Italy’s European partners are concerned for the future of the Italian economy, which needs stable government in order to take the necessary measures required for recovery. The markets reacted badly to the political crisis in the Eurozone’s third-largest economy, although these initial destabilising effects have eased. However, fears of a so-called contagion are widespread. It is not symptomatic that the first critical comments made on the Italian elections came from Spain, another country under Europe’s close scrutiny. A worried José Manuel García-Margallo, the Spanish foreign minister, described the Italian election results as a “jump to nowhere” that would not bring “good consequences”.
The crisis has affected Italy’s relations with Germany most of all: the electoral results were a clear signal of opposition to the austerity policies as embodied by Monti and backed by Merkel’s government. The already testy relations between the two countries have been made worse by diplomatic strains: Napolitano cancelled a recent dinner in Berlin over comments made by the SPD leader Peer Steinbrück, who said that he was “appalled that two clowns won”, with reference to Grillo and Berlusconi, calling the latter “clearly a clown with a testosterone boost”. Such comments, however, have not been limited to Germany. The Economist recently dedicated its cover to the Italian elections depicting the two “clowns” who “threaten the future of Italy and the euro”.
And yet, every cloud has a silver lining. Italy’s example could show to Eurozone partners that austerity does not pay in the long term and it is not the only possible solution, especially if it is not accompanied by growth measures. The real message that comes from Italian elections is that recovery demands sacrifices, but they must be sustainable. These assumptions could find a widespread support not only from other Southern European countries, but even from France.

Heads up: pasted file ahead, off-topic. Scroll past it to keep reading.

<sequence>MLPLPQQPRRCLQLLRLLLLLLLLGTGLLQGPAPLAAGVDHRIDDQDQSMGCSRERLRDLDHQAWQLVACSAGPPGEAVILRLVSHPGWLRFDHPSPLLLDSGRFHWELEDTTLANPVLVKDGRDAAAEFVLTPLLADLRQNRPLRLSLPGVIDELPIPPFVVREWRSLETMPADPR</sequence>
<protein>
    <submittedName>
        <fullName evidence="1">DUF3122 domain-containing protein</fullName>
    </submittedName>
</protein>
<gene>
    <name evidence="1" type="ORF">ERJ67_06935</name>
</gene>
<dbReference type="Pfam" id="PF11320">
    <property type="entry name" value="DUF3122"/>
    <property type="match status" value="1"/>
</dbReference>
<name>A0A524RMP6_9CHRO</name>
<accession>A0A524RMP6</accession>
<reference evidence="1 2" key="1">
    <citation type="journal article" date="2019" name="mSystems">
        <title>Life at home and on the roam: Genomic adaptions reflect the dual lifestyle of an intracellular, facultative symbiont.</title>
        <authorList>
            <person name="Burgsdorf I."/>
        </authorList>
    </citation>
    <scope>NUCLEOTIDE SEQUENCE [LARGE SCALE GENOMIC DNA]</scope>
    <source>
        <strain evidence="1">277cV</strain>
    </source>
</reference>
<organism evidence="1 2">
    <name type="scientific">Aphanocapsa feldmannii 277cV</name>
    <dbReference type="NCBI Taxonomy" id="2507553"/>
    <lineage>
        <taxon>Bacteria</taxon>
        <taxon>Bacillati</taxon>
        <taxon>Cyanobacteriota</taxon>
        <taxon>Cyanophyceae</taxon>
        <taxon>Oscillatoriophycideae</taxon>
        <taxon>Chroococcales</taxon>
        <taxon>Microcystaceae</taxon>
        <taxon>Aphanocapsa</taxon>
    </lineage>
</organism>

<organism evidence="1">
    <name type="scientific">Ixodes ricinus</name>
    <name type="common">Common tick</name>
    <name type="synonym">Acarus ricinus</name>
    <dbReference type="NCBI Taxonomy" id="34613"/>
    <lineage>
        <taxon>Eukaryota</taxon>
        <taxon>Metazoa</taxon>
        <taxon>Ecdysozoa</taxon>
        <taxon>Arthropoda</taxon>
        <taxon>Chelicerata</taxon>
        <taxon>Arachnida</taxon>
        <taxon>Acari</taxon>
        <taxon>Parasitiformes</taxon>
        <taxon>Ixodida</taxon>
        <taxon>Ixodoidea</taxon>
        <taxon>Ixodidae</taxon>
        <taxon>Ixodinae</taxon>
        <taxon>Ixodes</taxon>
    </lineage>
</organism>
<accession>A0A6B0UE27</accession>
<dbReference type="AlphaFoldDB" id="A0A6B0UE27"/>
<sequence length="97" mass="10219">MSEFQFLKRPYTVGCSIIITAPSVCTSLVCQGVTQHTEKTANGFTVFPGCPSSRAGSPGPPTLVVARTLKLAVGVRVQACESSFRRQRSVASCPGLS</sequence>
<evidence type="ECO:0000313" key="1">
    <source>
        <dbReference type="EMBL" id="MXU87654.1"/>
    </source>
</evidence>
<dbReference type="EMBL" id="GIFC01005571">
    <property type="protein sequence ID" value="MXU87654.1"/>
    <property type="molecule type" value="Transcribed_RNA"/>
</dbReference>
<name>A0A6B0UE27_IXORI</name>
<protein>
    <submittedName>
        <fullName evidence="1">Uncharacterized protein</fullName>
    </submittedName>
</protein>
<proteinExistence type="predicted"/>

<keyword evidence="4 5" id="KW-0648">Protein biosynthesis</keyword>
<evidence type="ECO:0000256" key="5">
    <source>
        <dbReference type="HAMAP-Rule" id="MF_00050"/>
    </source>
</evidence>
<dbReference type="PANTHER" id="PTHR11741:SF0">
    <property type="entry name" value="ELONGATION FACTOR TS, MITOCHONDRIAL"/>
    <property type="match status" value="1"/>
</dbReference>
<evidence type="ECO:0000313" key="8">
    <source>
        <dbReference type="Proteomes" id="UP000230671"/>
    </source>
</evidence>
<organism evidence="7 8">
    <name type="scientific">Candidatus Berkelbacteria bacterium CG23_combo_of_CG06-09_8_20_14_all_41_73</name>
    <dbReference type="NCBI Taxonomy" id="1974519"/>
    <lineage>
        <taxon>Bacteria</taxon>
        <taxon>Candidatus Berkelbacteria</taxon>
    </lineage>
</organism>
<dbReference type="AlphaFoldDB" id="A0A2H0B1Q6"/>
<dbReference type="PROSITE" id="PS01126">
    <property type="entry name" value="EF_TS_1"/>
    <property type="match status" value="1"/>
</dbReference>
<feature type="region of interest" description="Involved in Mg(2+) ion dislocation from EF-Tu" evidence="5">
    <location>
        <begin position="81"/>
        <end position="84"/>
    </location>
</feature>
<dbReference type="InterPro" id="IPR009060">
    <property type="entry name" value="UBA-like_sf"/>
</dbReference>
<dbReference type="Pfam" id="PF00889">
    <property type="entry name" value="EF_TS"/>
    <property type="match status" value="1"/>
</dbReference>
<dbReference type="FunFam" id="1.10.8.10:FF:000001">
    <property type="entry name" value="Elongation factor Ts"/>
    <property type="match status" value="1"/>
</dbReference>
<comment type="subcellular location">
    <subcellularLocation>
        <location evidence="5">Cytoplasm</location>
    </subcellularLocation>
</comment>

For many Italians and Europeans, Italy failed this electoral test. As Christopher Prentice, UK Ambassador to Italy, stated on one of the main political TV talk shows, “what matters is not who will form the government or with whom, but when”. It is doubtful whether the European leaders could deal in the same way with Mr. Bersani or Mr. Berlusconi, not to mention Mr. Grillo. But it is indeed true that timing is fundamental. For the stability of the country and of Europe, Italy must prove that it can form a government as soon as possible. Let’s hope it does not fail this test as well.
Giulia Bentivoglio is a Visiting Fellow at LSE IDEAS. She is a Research Fellow at the Department of Political Sciences, Law and International Studies of the University of Padua